NC DOT needs to encourage rural transit, not stifle it

Bus route in Henderson County is on the chopping block:

The route serves 150 to 180 people per month with a 12-seat transit van with three trips each morning and three each afternoon. It takes riders from the east side of Hendersonville on a loop that travels Sugarloaf Road, Ridge Road and Pilot Mountain Road to the Edneyville Post Office before heading back into Hendersonville via Chimney Rock Road.

But WCCA can no longer get grant funding for the route under the state’s new interpretation of what constitutes a consolidated system, Crisp told Times-News staff writer Andrew Mundhenk. Henderson County’s website states that the service is being discontinued “due to state budget cuts,” and directs people to call 828-698-8571 for more information.

As readers are likely aware, I'm a big proponent of public transportation. And not just the high-density metro systems, but also smaller systems that connect rural and suburban areas to commercial hubs and county seats. Money is always an issue, but there are two sides to that money debate. Especially in our current economy, physical mobility is critical in the pursuit of financial independence. But people's health is at stake, too:

Older people rate access to public transportation as a top priority, according to National American Association of Retired Persons (AARP) data presented to the General Assembly’s subcommittee on aging last December. Access to transportation is an important determinant of senior health, as many older people have conditions that involve medical appointments, NC Health News reported.

You may wonder why I posted such an old picture above. That is Statesville in the late 1950's, and during much of the middle 20th Century, bus routes ran on nearly all state roads, both urban and rural. Car ownership during that period was still limited to 35%-50% of the population, so public transportation was ubiquitous. A lot more people have cars now, but here's the thing: There still exists a percentage of our population that fall into the category that over half of us did back then. It may only be 8%-12%, but for them, being without a car in our society is akin to a jail sentence or house arrest.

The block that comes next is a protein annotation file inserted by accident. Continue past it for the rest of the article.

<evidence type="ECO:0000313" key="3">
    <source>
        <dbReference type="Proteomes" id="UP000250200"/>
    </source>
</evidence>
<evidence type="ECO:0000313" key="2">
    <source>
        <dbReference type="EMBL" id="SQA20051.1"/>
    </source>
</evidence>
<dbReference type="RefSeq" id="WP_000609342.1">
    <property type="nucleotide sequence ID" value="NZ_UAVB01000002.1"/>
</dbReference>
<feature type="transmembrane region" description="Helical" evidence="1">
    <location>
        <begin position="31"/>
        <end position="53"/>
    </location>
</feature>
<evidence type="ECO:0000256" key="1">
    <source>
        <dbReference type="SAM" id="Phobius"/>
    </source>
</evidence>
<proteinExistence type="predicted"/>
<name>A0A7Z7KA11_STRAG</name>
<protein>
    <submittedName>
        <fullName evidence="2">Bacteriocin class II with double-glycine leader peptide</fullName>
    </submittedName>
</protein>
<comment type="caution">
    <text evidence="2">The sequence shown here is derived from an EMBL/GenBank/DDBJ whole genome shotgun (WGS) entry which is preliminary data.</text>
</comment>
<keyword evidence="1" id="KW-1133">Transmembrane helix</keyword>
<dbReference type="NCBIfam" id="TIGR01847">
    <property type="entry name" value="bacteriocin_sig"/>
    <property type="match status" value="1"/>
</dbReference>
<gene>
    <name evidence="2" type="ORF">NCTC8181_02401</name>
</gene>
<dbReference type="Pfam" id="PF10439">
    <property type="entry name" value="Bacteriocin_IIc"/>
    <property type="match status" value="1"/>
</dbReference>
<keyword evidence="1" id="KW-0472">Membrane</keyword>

Here are a few bullet points on rural transit to keep in mind:

Rural demographics make public transit increasingly desired. Older Americans make up a larger portion of rural populations (17 percent) than in urban populations (13 percent).

Rural residents with disabilities rely on public transit-they take about 50 percent more public transit trips than unimpaired people do.

There are 2.9 million rural veterans, making up 33 percent of the veteran population enrolled in the VA health care system. Rural public transit can help them access needed services.

Public transit can reduce the risk of road accidents. Rural residents travel about 33 percent more than urban residents, and although rural areas only make up 19 percent of the population, they account for around 49 percent of traffic fatalities.

Rural poverty rates exceed urban poverty rates in all regions. Rural public transit can help reduce personal travel expenditures due to gas and other vehicle maintenance expenditures (rural households spend about 7 percentage points more of their budgets on transportation than urban households do).

Public transit can help promote active lifestyles in rural communities struggling with health problems such as obesity, and can link people with healthcare services.

Rural public transportation can be an important force in supporting local economies by connecting residents (especially non-drivers) with local businesses and job opportunities.

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